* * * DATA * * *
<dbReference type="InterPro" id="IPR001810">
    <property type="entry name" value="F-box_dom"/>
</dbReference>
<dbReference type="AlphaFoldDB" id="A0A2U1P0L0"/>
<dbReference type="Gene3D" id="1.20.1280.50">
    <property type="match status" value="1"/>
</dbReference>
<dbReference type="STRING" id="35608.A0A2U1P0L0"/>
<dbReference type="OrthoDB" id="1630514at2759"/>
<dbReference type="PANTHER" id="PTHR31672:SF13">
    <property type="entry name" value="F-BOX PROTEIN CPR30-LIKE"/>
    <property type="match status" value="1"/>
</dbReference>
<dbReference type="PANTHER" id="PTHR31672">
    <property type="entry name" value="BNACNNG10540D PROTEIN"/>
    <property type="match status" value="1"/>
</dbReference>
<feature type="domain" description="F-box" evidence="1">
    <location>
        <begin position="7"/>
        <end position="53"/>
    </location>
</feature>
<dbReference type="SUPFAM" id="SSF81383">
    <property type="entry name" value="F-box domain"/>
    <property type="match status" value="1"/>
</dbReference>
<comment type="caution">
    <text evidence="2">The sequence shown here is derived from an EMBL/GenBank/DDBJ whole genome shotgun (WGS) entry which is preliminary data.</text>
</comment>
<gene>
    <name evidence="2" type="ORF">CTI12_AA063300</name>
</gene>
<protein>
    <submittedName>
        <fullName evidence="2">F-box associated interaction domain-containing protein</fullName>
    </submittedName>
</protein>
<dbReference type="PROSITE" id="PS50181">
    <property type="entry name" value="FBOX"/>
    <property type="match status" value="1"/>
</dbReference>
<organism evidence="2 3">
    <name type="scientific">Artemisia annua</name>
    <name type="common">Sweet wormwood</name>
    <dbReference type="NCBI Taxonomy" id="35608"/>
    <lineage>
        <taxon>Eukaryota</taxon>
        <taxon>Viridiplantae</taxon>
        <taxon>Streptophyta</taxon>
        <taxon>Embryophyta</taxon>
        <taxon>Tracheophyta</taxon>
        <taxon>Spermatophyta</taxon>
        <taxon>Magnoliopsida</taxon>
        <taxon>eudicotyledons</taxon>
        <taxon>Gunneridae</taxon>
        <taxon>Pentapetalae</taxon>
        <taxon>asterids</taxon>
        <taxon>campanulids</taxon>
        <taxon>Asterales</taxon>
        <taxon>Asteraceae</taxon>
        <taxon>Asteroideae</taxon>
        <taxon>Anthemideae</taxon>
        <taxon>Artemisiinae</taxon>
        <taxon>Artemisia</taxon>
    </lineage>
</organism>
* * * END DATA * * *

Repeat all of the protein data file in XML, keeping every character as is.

<dbReference type="InterPro" id="IPR001810">
    <property type="entry name" value="F-box_dom"/>
</dbReference>
<dbReference type="AlphaFoldDB" id="A0A2U1P0L0"/>
<dbReference type="Gene3D" id="1.20.1280.50">
    <property type="match status" value="1"/>
</dbReference>
<dbReference type="STRING" id="35608.A0A2U1P0L0"/>
<dbReference type="OrthoDB" id="1630514at2759"/>
<dbReference type="PANTHER" id="PTHR31672:SF13">
    <property type="entry name" value="F-BOX PROTEIN CPR30-LIKE"/>
    <property type="match status" value="1"/>
</dbReference>
<dbReference type="PANTHER" id="PTHR31672">
    <property type="entry name" value="BNACNNG10540D PROTEIN"/>
    <property type="match status" value="1"/>
</dbReference>
<feature type="domain" description="F-box" evidence="1">
    <location>
        <begin position="7"/>
        <end position="53"/>
    </location>
</feature>
<dbReference type="SUPFAM" id="SSF81383">
    <property type="entry name" value="F-box domain"/>
    <property type="match status" value="1"/>
</dbReference>
<comment type="caution">
    <text evidence="2">The sequence shown here is derived from an EMBL/GenBank/DDBJ whole genome shotgun (WGS) entry which is preliminary data.</text>
</comment>
<gene>
    <name evidence="2" type="ORF">CTI12_AA063300</name>
</gene>
<protein>
    <submittedName>
        <fullName evidence="2">F-box associated interaction domain-containing protein</fullName>
    </submittedName>
</protein>
<dbReference type="PROSITE" id="PS50181">
    <property type="entry name" value="FBOX"/>
    <property type="match status" value="1"/>
</dbReference>
<organism evidence="2 3">
    <name type="scientific">Artemisia annua</name>
    <name type="common">Sweet wormwood</name>
    <dbReference type="NCBI Taxonomy" id="35608"/>
    <lineage>
        <taxon>Eukaryota</taxon>
        <taxon>Viridiplantae</taxon>
        <taxon>Streptophyta</taxon>
        <taxon>Embryophyta</taxon>
        <taxon>Tracheophyta</taxon>
        <taxon>Spermatophyta</taxon>
        <taxon>Magnoliopsida</taxon>
        <taxon>eudicotyledons</taxon>
        <taxon>Gunneridae</taxon>
        <taxon>Pentapetalae</taxon>
        <taxon>asterids</taxon>
        <taxon>campanulids</taxon>
        <taxon>Asterales</taxon>
        <taxon>Asteraceae</taxon>
        <taxon>Asteroideae</taxon>
        <taxon>Anthemideae</taxon>
        <taxon>Artemisiinae</taxon>
        <taxon>Artemisia</taxon>
    </lineage>
</organism>